I've always thought that being vice president of the U.S. is the best job in America; there's a six-figure salary, great healthcare benefits, and an excellent pension plan (and only three constitutional duties, to boot) -- what's not to love?
One of the more important tasks a VP has to complete is to argue with his rival in an internationally televised debate (though, in general, the outcome rarely has much of an effect on the presidential race itself). This year's spectacle, however, felt different -- the two men both appeared more presidential than their running mates. Whatever your political orientation, I'm sure that we can agree that the proceedings threw the opposing parties into stark relief, and also that the incompatibilities in ideology were clearly articulated.
Which, in a roundabout way, brings me to my point: Military law as embodied by the return of the Reserve Officers Training Corps (ROTC) to Yale -- which discriminates against transgendered individuals -- is similarly incompatible with Yale's stated nondiscrimination policies.
ROTC has had a long and storied history at Yale. The first units were established in 1926, just a few years after the end of World War I. ROTC left the university in 1972, amid the radicalism and anti-military sentiments of the Vietnam War era. It had remained banned in more recent years in opposition to Don't Ask, Don't Tell (DADT), the policy that prohibited gays from serving openly; however, when President Barack Obama repealed that law, the Yale Corporation saw fit to officially allow ROTC units back on campus.
It now appears, however, that the administration forgot to read the fine print: though DADT did allow gays to serve openly in the military, it didn't affect the existing policy that bans transgender individuals from service.
Yale's justification for this form of discrimination (please note the irony) has been particularly weak. Consider the following quote from Dr. Mary Miller, dean of Yale College, as reported by the Yale Herald:
Dean of Yale College Mary Miller expressed that the military has already shown a flexibility to change their policies, but in the meantime compared ROTC to one of Yale's many restrictive programs:
Just because you want to row with the Varsity Crew, we're not going to let you. There are many parts of the program at Yale College that demonstrate a certain skill, a certain commitment," she said in an interview. (Emphasis mine.)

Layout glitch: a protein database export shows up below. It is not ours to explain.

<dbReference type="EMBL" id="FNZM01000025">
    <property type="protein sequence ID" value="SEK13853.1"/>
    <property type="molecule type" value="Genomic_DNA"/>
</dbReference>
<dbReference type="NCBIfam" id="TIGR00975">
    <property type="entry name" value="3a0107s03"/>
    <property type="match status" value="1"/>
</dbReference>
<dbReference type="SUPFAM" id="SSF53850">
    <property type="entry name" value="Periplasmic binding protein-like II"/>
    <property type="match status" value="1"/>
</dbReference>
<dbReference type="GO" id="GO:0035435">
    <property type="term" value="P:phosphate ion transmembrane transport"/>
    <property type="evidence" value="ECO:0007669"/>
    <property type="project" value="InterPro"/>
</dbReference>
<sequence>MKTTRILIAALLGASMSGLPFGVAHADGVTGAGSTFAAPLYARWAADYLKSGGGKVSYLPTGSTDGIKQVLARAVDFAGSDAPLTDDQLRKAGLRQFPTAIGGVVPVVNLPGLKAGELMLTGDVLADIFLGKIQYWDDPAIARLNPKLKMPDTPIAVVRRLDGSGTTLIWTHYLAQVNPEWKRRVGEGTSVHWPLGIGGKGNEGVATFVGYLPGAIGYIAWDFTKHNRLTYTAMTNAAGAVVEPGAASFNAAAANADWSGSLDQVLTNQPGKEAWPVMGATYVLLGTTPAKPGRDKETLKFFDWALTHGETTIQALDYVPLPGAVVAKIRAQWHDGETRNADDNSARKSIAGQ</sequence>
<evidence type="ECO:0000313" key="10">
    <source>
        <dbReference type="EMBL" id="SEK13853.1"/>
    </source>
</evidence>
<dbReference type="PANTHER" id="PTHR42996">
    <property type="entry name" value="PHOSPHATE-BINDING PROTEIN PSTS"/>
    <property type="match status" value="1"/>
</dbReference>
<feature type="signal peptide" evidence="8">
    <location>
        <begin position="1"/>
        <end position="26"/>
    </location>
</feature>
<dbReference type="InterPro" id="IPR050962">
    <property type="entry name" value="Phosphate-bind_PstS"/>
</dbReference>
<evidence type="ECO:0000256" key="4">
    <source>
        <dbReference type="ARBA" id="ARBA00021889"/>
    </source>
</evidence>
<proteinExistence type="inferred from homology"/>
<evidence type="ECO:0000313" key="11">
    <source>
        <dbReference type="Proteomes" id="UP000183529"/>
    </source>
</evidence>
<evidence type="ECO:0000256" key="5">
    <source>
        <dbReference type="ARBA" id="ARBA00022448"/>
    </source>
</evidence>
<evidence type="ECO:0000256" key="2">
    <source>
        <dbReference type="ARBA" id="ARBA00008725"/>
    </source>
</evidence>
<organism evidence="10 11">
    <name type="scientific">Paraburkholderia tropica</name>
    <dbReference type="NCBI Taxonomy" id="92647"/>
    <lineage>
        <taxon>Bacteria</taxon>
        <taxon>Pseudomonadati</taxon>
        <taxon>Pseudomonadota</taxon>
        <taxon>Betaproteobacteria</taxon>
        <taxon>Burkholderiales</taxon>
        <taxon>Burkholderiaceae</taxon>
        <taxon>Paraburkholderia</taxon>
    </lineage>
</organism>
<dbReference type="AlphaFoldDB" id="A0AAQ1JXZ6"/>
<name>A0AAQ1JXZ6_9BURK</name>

The question of how gender expression could qualify as a skill or commitment, however, remains -- as do the freshmen cadets and midshipmen at Yale this year.
If being transgendered is a skill, then being straight must be a talent, right? It's baffling that the Yale administration could overlook discrimination of a group of already-marginalized people, and then add insult to injury and be so insensitive as to compare gender expression to a varsity sport.
I love Yale, but it's embarrassing to me to think that my school could so easily legitimize institutional discrimination and so easily succumb to hypocrisy. Perhaps re-banning ROTC isn't the right thing to do; the repeal of DADT was a historic moment, and should be recognized as such. However, I do think that the administration should consider suspending the program until such time that a real conversation could be started about this issue.
One other thing -- Yale's employee health insurance covers sex reassignment surgery; for students, though, it is explicitly banned and listed with choice items such as "aqua therapy," hypnosis, and cosmetic surgery. It almost seems as if there's an internal argument on the true value of gender identity and expression, doesn't it?
To return to the VP candidates: Yale and her students are neither Biden nor Ryan, but the gulf between their views seems to have only gotten wider.
Full disclosure: I was a section editor for the Herald last year
This article first appeared as a blog in IvyGate